Web technology is evolving at an exponentially fast rate, and if you're a non-technical founder then it's understandable that you're not completely over the inner workings of your startups technology stack.
However, your life and that of your team will be made significantly easier if you know a few of the fundamentals of web technology. So today, we're going to touch on some of the basic components of the web so that you're aware of the building blocks that make web and mobile apps possible. Let's get into it…
The "Client" and the "Server"
The client and the server, or front-end and back-end, are words that software engineers use a lot. It becomes a necessity as the front/back divide is significant in the technology stack of any web or mobile application. These two areas are in a way separate from each other – although at the same time they are also dependent on each other. They are connected to each other via the internet.
The easiest way to explain them is like this. The front-end of a website is all the website code, markup and logic that lives in your web browser. The back-end is all the code and logic that runs on the remote server machine that is hosting your application. The server machine will typically be situated in a data center located somewhere "over the other side of the internet".
Understanding these two key components is key to understanding how web technology works. The concept is the same for mobile apps, although there are some differences - but we will get to that later.
HTML is what's called a "markup language". Basically, it is a language that lays out the content of a web page - in a semantically correct way. As Wikipedia states, "Semantic HTML is a way of writing HTML that emphasizes the meaning of the encoded information over its presentation (look)".
So, in the case of a heading in a web page, for the HTML to emphasize the meaning of the heading, you would use the H1 tag. The browser will see this H1 tag when rendering the page and will increase the font size of the information contained in the tag accordingly.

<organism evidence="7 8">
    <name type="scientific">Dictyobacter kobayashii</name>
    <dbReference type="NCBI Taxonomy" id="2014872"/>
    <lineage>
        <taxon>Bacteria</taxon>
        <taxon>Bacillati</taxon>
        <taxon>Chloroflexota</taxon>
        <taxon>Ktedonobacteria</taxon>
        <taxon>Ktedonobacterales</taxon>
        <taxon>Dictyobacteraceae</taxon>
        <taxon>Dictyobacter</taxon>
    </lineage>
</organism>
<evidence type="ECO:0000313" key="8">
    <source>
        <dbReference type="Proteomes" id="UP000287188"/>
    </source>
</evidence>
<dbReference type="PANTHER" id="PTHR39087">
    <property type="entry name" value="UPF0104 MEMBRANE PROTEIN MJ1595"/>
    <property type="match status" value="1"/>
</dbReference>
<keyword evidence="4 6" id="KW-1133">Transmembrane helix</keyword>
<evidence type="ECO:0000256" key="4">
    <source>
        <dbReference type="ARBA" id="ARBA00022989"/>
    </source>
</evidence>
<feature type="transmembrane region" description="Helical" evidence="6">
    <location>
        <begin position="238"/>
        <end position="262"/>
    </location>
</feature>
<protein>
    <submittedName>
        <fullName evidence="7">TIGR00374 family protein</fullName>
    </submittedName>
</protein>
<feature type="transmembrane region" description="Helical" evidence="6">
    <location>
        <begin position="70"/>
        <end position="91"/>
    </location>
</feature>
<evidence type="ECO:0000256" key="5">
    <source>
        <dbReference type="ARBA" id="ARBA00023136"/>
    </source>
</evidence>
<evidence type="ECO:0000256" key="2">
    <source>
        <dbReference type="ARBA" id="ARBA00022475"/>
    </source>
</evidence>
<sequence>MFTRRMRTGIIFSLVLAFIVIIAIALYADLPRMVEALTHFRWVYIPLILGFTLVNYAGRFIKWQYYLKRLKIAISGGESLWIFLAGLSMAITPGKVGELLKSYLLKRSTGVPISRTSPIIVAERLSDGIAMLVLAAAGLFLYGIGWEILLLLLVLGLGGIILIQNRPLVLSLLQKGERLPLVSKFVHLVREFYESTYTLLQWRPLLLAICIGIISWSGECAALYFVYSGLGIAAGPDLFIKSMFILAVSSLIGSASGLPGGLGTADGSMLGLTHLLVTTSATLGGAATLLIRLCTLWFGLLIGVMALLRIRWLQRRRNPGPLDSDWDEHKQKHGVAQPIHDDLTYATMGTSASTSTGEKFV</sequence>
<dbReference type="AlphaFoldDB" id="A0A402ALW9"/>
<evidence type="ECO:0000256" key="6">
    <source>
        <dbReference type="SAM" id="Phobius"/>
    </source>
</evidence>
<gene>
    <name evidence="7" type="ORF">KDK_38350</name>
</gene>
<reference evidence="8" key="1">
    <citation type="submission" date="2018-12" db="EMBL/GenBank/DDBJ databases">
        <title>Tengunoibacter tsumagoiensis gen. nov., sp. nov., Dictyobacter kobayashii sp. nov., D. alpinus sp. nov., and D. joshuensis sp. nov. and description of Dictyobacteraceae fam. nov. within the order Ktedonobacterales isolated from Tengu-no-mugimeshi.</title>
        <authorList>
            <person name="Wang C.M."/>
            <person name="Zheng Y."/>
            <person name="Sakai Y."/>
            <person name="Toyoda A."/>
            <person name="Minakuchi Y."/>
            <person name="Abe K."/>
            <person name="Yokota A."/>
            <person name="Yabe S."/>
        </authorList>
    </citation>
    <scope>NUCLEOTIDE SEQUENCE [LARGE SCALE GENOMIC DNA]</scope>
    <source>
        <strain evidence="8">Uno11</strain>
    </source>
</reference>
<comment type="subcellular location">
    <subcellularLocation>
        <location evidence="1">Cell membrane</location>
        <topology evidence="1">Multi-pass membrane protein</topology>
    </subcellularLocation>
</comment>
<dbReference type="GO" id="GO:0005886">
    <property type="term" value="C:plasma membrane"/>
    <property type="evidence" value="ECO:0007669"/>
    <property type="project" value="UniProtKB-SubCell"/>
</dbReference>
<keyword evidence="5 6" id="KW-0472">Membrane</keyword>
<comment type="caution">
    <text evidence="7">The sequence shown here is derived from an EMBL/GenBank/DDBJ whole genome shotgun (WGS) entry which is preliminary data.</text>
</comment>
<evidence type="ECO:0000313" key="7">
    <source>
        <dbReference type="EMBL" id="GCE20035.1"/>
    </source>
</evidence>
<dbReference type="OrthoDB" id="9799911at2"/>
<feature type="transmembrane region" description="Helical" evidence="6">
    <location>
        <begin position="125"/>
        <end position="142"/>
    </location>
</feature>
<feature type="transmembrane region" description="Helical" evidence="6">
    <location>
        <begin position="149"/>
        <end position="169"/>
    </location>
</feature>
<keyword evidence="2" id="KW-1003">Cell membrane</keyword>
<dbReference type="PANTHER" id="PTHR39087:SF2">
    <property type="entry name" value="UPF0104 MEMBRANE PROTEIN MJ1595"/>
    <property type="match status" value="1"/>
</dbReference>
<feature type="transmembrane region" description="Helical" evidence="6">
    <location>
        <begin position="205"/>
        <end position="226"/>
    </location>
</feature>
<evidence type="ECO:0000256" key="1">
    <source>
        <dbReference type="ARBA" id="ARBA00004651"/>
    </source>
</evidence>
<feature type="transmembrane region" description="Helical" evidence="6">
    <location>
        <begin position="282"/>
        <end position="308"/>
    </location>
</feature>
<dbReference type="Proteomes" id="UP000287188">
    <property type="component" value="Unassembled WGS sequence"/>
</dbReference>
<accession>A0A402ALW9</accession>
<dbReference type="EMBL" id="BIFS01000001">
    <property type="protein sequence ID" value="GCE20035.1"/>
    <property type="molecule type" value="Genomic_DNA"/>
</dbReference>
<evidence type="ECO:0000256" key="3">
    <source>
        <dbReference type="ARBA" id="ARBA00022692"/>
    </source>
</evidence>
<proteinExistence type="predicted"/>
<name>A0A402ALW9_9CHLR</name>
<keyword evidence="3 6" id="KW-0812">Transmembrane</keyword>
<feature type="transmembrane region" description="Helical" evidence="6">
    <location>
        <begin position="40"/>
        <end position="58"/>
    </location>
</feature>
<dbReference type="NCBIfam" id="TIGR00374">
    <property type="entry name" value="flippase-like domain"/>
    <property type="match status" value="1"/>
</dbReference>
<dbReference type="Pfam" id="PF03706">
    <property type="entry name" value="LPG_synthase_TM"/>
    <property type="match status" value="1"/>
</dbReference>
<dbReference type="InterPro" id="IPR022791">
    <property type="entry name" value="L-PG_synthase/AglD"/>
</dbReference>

HTML can be used by itself to create a web page. But it won't look great. This is where we need CSS.
CSS is an acronym for Cascading Style Sheets. It is used to style the HTML markup that has been included in a web page to make it aesthetically pleasing. The more modern version of CSS, CSS3, also offers a way to produce effects and animations.
Traditionally, CSS is included in a webpage either embedded in the HTML itself or included as separate files that are referenced by the HTML. The CSS rules themselves are defined in a hierarchy that can at times become very complex.
What happens on the Server
As mentioned earlier the server is in most cases a remote machine, or machines, located in a far away data center. This machine hosts the code files that a developer has created and published. The server will also have one of the various web server programs that can "serve out" the website when web requests from clients (web browsers) come in.
So, what actually happens on the server? In a nut shell, each web request will trigger some server-side logic that has been coded by the developer. This logic might perform some action such as fetching some data from a database, accessing a file from storage, authenticating the user or even communicating with another server.
In general, the server will run some logic and most likely interact with a database. And will conclude the process by returning a HTML response containing all the necessary client-side files, or at least, references to those files.
As with the client-side scripting libraries, there are many server-side programming languages available. Which is used will either come down to the preference of the business or developer that is building and maintaining the web application. But for example, some of the more common ones are Python, PHP and ASP.NET.
How does a mobile app differ?
Mobile apps operate, at a high level, in a very similar way to a website or web app. The key difference is that the client-side of the mobile app is packaged up, published and installed via one of the app stores in advance.
Once installed, a mobile app will make web requests in a similar way to the browser-based counterparts. The web requests however will not be requesting HTML and CSS but instead data in a raw format, possibly JSON or XML. This data will then be used by the mobile app itself and injected into views that the user will see and interact with.
Mobiles apps can be built in a number of different ways and using a number of different languages. All with the pros and cons, much like in the web-based client and server-side space. The most well known and widely used are arguably the native languages for iOS and Android, Objective-C or Swift and Java.
The next steps to learn more
Web technology is here to stay and it is only going to become more powerful and sophisticated as time moves on. I feel it's important for any founder of a startup or business to have a grasp on how basic websites and more elaborate web applications and mobile apps operate at a high level.
To learn the ways of web or mobile app development properly, it's critical to first be aware of how websites and mobile apps work. We've covered this at a high level today. To enhance your skills in further, the first steps I would suggest are to learn the basics of HTML and CSS. I feel that these two markup languages are a nice entry point to the world of web development.